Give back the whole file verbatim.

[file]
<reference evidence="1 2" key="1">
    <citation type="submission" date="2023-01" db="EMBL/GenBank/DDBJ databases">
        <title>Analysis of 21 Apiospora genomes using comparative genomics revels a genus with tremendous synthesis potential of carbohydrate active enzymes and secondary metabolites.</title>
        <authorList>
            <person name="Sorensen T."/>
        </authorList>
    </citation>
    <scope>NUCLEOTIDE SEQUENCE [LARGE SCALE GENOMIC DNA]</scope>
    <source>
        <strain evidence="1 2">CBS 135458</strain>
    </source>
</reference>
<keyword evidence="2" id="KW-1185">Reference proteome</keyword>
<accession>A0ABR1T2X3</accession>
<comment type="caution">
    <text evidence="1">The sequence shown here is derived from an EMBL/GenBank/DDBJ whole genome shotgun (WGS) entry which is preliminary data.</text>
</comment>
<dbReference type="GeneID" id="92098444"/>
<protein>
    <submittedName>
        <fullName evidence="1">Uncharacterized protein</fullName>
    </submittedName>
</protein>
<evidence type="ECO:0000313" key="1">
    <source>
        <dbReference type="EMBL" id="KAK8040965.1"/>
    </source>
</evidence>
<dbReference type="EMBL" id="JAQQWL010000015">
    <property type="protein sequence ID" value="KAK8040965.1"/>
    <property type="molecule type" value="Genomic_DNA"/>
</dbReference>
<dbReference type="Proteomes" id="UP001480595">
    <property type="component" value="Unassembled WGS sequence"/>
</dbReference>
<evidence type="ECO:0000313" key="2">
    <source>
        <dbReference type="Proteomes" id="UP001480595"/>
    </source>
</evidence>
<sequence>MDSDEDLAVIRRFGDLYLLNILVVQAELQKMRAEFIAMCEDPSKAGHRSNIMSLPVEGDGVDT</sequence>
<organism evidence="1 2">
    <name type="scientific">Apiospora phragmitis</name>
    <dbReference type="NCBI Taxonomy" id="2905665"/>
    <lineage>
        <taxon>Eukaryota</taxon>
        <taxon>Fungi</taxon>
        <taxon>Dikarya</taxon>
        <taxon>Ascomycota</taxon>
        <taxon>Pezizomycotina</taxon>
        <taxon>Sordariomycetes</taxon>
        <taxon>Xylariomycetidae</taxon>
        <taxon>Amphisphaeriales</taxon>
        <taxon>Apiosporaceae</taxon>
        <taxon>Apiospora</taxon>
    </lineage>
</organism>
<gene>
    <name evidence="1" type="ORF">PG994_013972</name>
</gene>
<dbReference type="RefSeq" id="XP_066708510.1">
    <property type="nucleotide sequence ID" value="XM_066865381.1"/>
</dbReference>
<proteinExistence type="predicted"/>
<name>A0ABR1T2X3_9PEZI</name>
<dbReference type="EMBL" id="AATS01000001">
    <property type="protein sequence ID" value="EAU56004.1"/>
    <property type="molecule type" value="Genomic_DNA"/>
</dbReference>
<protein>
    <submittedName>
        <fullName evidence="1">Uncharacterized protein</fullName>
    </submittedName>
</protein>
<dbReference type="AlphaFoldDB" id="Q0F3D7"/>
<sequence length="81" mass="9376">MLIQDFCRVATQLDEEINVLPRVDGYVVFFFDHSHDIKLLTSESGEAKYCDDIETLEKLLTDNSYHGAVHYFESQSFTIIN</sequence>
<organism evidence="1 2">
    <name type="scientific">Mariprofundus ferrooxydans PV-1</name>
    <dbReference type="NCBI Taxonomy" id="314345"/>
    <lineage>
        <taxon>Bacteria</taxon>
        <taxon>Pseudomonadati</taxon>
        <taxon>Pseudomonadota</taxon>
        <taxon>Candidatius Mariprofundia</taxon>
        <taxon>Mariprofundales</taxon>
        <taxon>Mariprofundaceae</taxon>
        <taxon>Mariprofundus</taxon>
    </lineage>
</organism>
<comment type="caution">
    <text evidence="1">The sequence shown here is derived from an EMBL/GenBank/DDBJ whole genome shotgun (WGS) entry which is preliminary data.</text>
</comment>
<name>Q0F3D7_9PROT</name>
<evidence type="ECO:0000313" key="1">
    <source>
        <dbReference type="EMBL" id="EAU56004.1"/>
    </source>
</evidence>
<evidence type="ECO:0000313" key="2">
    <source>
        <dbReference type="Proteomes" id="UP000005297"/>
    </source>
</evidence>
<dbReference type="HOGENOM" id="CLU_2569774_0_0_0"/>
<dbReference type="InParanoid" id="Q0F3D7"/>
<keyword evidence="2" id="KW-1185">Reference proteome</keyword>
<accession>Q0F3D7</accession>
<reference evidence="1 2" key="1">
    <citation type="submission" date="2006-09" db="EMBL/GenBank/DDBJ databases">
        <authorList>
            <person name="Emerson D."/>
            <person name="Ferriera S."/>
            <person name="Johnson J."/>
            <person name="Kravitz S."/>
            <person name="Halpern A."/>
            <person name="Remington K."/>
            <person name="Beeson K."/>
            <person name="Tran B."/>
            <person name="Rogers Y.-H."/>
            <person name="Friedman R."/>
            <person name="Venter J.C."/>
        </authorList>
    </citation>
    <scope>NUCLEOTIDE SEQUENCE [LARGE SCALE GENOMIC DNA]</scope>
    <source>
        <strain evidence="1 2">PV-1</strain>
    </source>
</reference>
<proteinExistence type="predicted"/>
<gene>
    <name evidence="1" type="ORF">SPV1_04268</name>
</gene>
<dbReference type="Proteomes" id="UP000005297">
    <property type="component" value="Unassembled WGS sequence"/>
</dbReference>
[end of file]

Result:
<reference evidence="1 2" key="1">
    <citation type="submission" date="2023-01" db="EMBL/GenBank/DDBJ databases">
        <title>Analysis of 21 Apiospora genomes using comparative genomics revels a genus with tremendous synthesis potential of carbohydrate active enzymes and secondary metabolites.</title>
        <authorList>
            <person name="Sorensen T."/>
        </authorList>
    </citation>
    <scope>NUCLEOTIDE SEQUENCE [LARGE SCALE GENOMIC DNA]</scope>
    <source>
        <strain evidence="1 2">CBS 135458</strain>
    </source>
</reference>
<keyword evidence="2" id="KW-1185">Reference proteome</keyword>
<accession>A0ABR1T2X3</accession>
<comment type="caution">
    <text evidence="1">The sequence shown here is derived from an EMBL/GenBank/DDBJ whole genome shotgun (WGS) entry which is preliminary data.</text>
</comment>
<dbReference type="GeneID" id="92098444"/>
<protein>
    <submittedName>
        <fullName evidence="1">Uncharacterized protein</fullName>
    </submittedName>
</protein>
<evidence type="ECO:0000313" key="1">
    <source>
        <dbReference type="EMBL" id="KAK8040965.1"/>
    </source>
</evidence>
<dbReference type="EMBL" id="JAQQWL010000015">
    <property type="protein sequence ID" value="KAK8040965.1"/>
    <property type="molecule type" value="Genomic_DNA"/>
</dbReference>
<dbReference type="Proteomes" id="UP001480595">
    <property type="component" value="Unassembled WGS sequence"/>
</dbReference>
<evidence type="ECO:0000313" key="2">
    <source>
        <dbReference type="Proteomes" id="UP001480595"/>
    </source>
</evidence>
<sequence>MDSDEDLAVIRRFGDLYLLNILVVQAELQKMRAEFIAMCEDPSKAGHRSNIMSLPVEGDGVDT</sequence>
<organism evidence="1 2">
    <name type="scientific">Apiospora phragmitis</name>
    <dbReference type="NCBI Taxonomy" id="2905665"/>
    <lineage>
        <taxon>Eukaryota</taxon>
        <taxon>Fungi</taxon>
        <taxon>Dikarya</taxon>
        <taxon>Ascomycota</taxon>
        <taxon>Pezizomycotina</taxon>
        <taxon>Sordariomycetes</taxon>
        <taxon>Xylariomycetidae</taxon>
        <taxon>Amphisphaeriales</taxon>
        <taxon>Apiosporaceae</taxon>
        <taxon>Apiospora</taxon>
    </lineage>
</organism>
<gene>
    <name evidence="1" type="ORF">PG994_013972</name>
</gene>
<dbReference type="RefSeq" id="XP_066708510.1">
    <property type="nucleotide sequence ID" value="XM_066865381.1"/>
</dbReference>
<proteinExistence type="predicted"/>
<name>A0ABR1T2X3_9PEZI</name>
<dbReference type="EMBL" id="AATS01000001">
    <property type="protein sequence ID" value="EAU56004.1"/>
    <property type="molecule type" value="Genomic_DNA"/>
</dbReference>
<protein>
    <submittedName>
        <fullName evidence="1">Uncharacterized protein</fullName>
    </submittedName>
</protein>
<dbReference type="AlphaFoldDB" id="Q0F3D7"/>
<sequence length="81" mass="9376">MLIQDFCRVATQLDEEINVLPRVDGYVVFFFDHSHDIKLLTSESGEAKYCDDIETLEKLLTDNSYHGAVHYFESQSFTIIN</sequence>
<organism evidence="1 2">
    <name type="scientific">Mariprofundus ferrooxydans PV-1</name>
    <dbReference type="NCBI Taxonomy" id="314345"/>
    <lineage>
        <taxon>Bacteria</taxon>
        <taxon>Pseudomonadati</taxon>
        <taxon>Pseudomonadota</taxon>
        <taxon>Candidatius Mariprofundia</taxon>
        <taxon>Mariprofundales</taxon>
        <taxon>Mariprofundaceae</taxon>
        <taxon>Mariprofundus</taxon>
    </lineage>
</organism>
<comment type="caution">
    <text evidence="1">The sequence shown here is derived from an EMBL/GenBank/DDBJ whole genome shotgun (WGS) entry which is preliminary data.</text>
</comment>
<name>Q0F3D7_9PROT</name>
<evidence type="ECO:0000313" key="1">
    <source>
        <dbReference type="EMBL" id="EAU56004.1"/>
    </source>
</evidence>
<evidence type="ECO:0000313" key="2">
    <source>
        <dbReference type="Proteomes" id="UP000005297"/>
    </source>
</evidence>
<dbReference type="HOGENOM" id="CLU_2569774_0_0_0"/>
<dbReference type="InParanoid" id="Q0F3D7"/>
<keyword evidence="2" id="KW-1185">Reference proteome</keyword>
<accession>Q0F3D7</accession>
<reference evidence="1 2" key="1">
    <citation type="submission" date="2006-09" db="EMBL/GenBank/DDBJ databases">
        <authorList>
            <person name="Emerson D."/>
            <person name="Ferriera S."/>
            <person name="Johnson J."/>
            <person name="Kravitz S."/>
            <person name="Halpern A."/>
            <person name="Remington K."/>
            <person name="Beeson K."/>
            <person name="Tran B."/>
            <person name="Rogers Y.-H."/>
            <person name="Friedman R."/>
            <person name="Venter J.C."/>
        </authorList>
    </citation>
    <scope>NUCLEOTIDE SEQUENCE [LARGE SCALE GENOMIC DNA]</scope>
    <source>
        <strain evidence="1 2">PV-1</strain>
    </source>
</reference>
<proteinExistence type="predicted"/>
<gene>
    <name evidence="1" type="ORF">SPV1_04268</name>
</gene>
<dbReference type="Proteomes" id="UP000005297">
    <property type="component" value="Unassembled WGS sequence"/>
</dbReference>